Wife slams mainland trial after Taiwan activist pleads guilty

Top News | 12 Sep 2017

A Taiwanese democracy activist pleaded guilty yesterday to charges of attempting to subvert Chinese government power, during a trial in the mainland that his wife called a "political show" and further soured cross-strait ties.

Lee Ming-cheh, 42, appeared alongside mainland co-defendant Peng Yuhua at Yueyang Intermediate People's Court in central Hunan province.

He appeared nervous as he confessed to charges of "subverting state power," stating he had written and distributed online articles that criticized the Communist Party and promoted democracy among other topics.

"I know that my behavior definitely violated Chinese law," said Lee, an NGO worker arrested during a trip to the mainland in March.

"The television news I watched in prison has made me understand China's development a little better. I know that my past thinking and the information I received was mistaken," he said.

"This mistaken thinking led me to violate the law. I express my guilt and regrets."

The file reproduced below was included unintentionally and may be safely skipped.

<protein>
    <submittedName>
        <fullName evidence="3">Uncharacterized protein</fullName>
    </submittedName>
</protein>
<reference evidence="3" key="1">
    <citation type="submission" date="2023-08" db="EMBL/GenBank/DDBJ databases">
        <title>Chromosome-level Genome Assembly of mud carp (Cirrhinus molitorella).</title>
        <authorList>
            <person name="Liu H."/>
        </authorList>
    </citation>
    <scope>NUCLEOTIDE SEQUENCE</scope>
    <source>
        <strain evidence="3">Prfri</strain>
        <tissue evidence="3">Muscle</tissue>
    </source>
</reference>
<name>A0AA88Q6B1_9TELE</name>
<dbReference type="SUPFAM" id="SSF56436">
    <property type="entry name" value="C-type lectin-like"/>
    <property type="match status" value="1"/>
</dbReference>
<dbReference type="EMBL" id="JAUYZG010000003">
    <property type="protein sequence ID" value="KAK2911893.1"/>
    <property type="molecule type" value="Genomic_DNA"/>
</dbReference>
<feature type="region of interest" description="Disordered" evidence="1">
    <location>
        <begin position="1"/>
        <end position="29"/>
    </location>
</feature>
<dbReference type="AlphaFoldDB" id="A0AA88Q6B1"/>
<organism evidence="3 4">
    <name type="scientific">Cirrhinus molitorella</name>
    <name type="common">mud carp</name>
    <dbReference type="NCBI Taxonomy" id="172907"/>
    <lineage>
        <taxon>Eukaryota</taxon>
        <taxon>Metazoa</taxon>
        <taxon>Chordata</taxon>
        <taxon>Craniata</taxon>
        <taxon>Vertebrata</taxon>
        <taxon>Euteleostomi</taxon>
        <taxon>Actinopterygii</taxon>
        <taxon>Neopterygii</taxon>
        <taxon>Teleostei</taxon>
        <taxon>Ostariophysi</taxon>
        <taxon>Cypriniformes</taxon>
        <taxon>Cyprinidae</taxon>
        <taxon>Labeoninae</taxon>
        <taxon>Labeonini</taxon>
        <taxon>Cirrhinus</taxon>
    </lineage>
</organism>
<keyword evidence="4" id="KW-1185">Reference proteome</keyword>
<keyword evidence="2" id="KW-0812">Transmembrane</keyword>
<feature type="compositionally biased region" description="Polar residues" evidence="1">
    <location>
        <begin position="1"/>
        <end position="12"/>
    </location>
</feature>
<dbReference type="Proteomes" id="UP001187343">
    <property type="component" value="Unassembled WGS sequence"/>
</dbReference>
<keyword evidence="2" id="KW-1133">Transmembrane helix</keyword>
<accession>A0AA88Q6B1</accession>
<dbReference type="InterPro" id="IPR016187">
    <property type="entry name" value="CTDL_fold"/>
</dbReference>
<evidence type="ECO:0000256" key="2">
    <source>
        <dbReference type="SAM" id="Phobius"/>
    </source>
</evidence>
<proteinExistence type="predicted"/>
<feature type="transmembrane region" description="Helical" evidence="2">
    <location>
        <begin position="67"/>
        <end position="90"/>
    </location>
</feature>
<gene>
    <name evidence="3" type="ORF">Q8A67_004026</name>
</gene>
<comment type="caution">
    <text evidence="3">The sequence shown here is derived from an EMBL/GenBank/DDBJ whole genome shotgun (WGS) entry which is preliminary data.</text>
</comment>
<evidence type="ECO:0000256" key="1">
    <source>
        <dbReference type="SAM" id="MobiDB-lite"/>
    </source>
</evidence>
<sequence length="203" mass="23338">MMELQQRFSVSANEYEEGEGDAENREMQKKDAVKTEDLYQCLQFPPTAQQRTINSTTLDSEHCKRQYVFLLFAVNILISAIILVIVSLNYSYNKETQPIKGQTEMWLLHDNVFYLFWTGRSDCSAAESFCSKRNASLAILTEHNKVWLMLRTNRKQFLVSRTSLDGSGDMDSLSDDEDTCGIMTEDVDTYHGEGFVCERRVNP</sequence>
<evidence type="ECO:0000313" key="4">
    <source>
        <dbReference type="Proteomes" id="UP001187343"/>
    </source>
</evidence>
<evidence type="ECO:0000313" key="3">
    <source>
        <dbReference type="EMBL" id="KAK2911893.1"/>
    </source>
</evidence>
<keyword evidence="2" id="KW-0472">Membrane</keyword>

The articles were written at the direction of Peng, who he had become acquainted with online, and had met several times in the mainland, Lee said, under questioning from a prosecutor.

Taiwan's presidential spokesman Alex Huang said Taipei was "highly concerned" about Lee, including "his health and the rights he's entitled to."

Huang added: "The government's consistent stance is to ensure his personal safety and to make every effort we can to bring him home safely, under the premise of safeguarding our nation's dignity."

The trial concluded yesterday afternoon, but it is unclear when a verdict will be announced.

After the trial, Lee's wife, Lee Ching-yu, said: "The world and I today witnessed this big political show, and also witnessed the difference between Taiwan's core beliefs and values and that of China."

According to Patrick Poon, a China researcher at Amnesty International, the language the two co-defendants used to confess their crimes sounded rehearsed.

"The language they used was so much like the Chinese government's," he said, calling it a "sham trial."


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